Netstat is a command-line tool that displays active network connections, routing tables, and other network interface information. It can be used to troubleshoot problems on your computer or server, or to identify security threats. In this article, we will discuss what netstat is used for, how to run the netstat command, and what the netstat results mean.
Netstat stands for "network statistics". If you're having difficulties accessing the internet, the netstat command can help you identify where the problem lies. Netstat will display all of your computer's active network connections and the status of those connections. If a connection is not working, netstat can often provide more information about why it is not working.
Netstat can also be used to monitor your computer for security threats. By default, netstat does not show listening ports, so you will need to use the -l option to see them. If you discover any unusual or unfamiliar listening ports, it's possible that someone is attempting to gain access to your system without permission.
To use netstat, open a command prompt or terminal window and type "netstat" followed by the options you want to use. For example, you can follow these steps to give netstat a try:
Step 1: Open the start menu, type cmd into the search box, and press Enter to launch the command prompt.
Step 2: Type netstat at the prompt and press Enter. The netstat command will now display a list of all active network connections.
If you want to view all active network connections, just type netstat -a. Many other netstat options allow you to customize its output; type "netstat /?" for a full list at the command prompt.
To stop netstat output, just press the Control + C keys to exit.
The netstat command shows active network connections and displays information about them. It includes the status of the connection, the networking protocol, local and remote computer IP address, and more.
- Proto -The networking protocol and it could be protocols like TCP, UDP, etc.
- Local Address - The local computer's IP address and the port number being utilized. Unless the -n switch is used, the hostname and port corresponding to the IP address will be displayed. An asterisk (*) indicates that the port has not yet been assigned if one has not yet been set up.
- Foreign Address - The remote computer's IP address and port number to which the socket is linked. The names that relate to the IP address and port are displayed unless the -n switch is used. If no port has yet been assigned, an asterisk (*) appears in place of the port number.
- State - Indicates an active TCP connection's status, including:
NETSTAT [-a] [-b] [-e] [-f] [-i] [-n] [-o] [-p Protocol ] [-r] [-s] [-t] [-x] [-y] [interval] [/?]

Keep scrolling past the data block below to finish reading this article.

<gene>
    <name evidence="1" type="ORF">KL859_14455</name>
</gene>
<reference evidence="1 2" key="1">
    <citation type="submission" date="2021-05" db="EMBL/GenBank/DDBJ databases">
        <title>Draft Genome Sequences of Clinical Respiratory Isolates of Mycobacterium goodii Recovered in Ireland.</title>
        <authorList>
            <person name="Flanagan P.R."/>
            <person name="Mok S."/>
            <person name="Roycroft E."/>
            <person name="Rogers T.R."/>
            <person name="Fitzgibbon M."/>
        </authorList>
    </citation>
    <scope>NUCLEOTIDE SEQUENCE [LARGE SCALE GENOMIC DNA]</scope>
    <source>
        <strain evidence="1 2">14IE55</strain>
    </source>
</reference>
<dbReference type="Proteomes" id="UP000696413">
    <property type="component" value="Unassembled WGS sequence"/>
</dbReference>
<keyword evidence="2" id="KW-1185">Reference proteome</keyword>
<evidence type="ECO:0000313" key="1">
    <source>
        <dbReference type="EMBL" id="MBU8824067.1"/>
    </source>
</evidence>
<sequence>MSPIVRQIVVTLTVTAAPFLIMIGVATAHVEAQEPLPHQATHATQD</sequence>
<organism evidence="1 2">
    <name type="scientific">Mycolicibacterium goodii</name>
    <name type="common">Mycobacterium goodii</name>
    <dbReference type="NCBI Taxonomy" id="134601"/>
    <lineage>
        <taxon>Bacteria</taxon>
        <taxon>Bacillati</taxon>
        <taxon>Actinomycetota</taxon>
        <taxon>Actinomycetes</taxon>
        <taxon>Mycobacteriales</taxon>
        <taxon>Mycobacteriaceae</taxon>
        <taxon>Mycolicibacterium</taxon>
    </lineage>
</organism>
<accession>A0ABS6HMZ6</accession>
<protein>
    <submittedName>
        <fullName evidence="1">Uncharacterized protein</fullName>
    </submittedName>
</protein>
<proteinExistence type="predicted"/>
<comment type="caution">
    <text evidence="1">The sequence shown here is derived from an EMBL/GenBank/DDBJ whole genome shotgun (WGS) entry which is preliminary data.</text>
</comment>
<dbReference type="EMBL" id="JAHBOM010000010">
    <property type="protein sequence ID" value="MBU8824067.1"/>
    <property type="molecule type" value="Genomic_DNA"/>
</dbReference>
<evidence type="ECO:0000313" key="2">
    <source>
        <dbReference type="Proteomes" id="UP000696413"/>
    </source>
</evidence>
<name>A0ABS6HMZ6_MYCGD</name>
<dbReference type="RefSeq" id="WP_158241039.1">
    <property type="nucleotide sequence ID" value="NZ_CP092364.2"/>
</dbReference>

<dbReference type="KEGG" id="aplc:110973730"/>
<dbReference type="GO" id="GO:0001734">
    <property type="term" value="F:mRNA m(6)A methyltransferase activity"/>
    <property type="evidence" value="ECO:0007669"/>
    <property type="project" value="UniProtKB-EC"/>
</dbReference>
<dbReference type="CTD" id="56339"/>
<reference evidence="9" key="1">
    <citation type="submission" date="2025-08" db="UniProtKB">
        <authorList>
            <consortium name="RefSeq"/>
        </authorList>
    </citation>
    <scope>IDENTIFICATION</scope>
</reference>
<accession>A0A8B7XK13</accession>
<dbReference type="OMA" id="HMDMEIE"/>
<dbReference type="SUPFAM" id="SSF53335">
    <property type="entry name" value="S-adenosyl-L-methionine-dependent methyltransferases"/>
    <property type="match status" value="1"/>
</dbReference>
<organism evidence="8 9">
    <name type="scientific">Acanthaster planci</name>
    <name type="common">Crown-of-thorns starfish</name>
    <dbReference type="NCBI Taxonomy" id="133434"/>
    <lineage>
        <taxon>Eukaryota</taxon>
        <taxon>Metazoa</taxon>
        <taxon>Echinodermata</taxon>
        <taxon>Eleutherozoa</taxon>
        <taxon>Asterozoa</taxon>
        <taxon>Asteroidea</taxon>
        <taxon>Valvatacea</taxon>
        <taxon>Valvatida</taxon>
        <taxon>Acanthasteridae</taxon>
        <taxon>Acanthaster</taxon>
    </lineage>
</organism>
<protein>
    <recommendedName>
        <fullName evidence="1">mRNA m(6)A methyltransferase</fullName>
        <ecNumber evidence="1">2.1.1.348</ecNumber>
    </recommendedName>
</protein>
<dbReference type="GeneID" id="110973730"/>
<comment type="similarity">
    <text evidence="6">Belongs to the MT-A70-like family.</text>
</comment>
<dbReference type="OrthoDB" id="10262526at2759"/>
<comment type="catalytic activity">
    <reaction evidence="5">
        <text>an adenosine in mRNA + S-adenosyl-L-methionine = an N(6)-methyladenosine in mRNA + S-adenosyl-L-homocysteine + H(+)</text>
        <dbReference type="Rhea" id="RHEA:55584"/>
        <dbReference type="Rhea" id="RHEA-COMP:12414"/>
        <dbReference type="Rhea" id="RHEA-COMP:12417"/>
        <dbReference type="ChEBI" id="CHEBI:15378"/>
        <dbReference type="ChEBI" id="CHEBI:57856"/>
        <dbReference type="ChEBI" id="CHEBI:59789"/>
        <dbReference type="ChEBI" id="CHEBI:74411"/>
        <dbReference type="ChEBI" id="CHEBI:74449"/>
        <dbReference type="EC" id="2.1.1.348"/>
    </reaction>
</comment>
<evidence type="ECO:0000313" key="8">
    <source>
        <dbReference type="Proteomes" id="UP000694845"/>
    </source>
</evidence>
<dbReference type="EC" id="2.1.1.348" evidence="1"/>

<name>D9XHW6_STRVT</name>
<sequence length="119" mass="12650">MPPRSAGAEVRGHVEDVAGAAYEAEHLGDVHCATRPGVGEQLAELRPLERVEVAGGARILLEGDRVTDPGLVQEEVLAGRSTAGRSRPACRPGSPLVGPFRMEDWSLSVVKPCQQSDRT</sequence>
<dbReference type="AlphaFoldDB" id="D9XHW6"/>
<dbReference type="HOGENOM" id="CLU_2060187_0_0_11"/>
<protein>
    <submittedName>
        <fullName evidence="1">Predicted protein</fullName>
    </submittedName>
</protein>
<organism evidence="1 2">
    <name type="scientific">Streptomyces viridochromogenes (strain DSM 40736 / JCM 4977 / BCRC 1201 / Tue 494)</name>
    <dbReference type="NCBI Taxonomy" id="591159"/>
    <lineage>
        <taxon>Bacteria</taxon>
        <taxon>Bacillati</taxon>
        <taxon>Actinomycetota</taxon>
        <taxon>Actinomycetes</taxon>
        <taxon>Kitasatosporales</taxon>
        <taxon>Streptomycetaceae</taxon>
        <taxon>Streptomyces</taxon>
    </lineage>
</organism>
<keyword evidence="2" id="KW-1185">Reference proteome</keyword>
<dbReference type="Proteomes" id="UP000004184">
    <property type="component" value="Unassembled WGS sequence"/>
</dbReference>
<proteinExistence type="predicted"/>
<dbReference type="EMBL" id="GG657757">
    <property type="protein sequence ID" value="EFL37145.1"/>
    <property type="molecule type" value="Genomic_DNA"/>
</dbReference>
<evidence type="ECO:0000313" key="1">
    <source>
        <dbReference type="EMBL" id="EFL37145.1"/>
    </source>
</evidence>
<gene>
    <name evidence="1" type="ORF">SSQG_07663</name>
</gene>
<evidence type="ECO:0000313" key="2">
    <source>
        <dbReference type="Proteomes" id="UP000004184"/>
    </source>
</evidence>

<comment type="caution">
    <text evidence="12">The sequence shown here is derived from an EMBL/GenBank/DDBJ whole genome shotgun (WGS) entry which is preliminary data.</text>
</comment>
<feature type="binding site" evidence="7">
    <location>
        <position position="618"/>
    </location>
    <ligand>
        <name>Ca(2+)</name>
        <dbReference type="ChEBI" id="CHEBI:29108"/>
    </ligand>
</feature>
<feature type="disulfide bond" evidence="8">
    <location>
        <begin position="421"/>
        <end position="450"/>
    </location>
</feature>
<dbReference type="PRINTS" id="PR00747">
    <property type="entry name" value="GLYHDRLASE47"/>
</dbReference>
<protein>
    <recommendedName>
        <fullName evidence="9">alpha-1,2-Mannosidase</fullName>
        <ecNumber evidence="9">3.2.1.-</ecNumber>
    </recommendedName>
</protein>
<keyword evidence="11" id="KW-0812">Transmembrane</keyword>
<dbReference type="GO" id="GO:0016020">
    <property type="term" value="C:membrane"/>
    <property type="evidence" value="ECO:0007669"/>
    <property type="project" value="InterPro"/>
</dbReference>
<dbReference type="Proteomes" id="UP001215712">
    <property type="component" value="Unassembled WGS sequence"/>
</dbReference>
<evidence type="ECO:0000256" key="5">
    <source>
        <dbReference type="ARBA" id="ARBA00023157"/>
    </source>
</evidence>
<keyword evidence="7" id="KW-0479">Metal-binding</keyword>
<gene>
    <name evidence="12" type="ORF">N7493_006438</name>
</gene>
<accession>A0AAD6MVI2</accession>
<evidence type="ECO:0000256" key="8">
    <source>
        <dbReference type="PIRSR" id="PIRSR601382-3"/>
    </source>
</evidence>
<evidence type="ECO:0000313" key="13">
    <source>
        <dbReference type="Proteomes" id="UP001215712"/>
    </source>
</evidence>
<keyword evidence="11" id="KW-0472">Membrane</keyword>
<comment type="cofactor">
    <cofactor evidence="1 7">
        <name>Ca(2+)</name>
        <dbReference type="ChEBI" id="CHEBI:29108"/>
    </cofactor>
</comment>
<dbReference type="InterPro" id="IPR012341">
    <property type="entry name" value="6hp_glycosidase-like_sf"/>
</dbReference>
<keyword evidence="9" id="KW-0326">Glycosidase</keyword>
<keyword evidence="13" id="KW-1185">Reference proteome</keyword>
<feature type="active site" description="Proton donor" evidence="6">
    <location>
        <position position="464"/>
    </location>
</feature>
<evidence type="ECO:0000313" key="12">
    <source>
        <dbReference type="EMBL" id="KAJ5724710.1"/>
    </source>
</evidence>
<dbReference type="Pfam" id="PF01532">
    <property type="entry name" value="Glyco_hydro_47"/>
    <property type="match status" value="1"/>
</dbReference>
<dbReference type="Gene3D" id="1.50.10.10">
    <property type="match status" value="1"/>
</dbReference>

The netstat command syntax varies depending on the options and arguments used. You can find the table below to explore a detailed explanation for each option.
|-a||Shows all current active TCP connections and the ports on which the computer is listening.|
|-b||Display the program that created each connection or listening port. In some circumstances, well-known executables contain numerous distinct components, and in these situations, the order of elements involved in establishing a connection or listening port is displayed.|
|-e||Displays information about all the Ethernet adapters on your computer. This parameter can be combined with -s.|
|-n||Display active network connections and their status without resolving hostnames or port names.|
|-o||Display active network connections and their status, as well as the process ID of the program that is using each connection. This parameter can be in conjunction with -a, -n, and -p.|
|-p Protocol||Display all active connections for the specified protocol. The protocols can be TC, UDP, ICMP, and IP.|
|-s||Displays statistics for all the protocols that are currently being used.|
|-r||Displays the routing table for your computer. This is the same as using the route print command.|
|Interval||Display active network connections and their status at the specified interval. You can press CTRL+C to stop it.|
|/?||Displays help at the command prompt.|
The netstat command is a powerful networking tool that can provide you with a wealth of information about your computer's network connections. By understanding the different options and switches available with netstat, as well as what the results mean, you can use this command to troubleshoot network issues, and more. Don't be afraid to experiment with netstat; it's a great way to learn more about how your computer communicates over the network. Have fun exploring all that this command has to offer!
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Daisy is the Senior editor of the writing team for EaseUS. She has been working in EaseUS for over ten years, starting from a technical writer to a team leader of the content group. As a professional author for over 10 years, she writes a lot to help people overcome their tech troubles.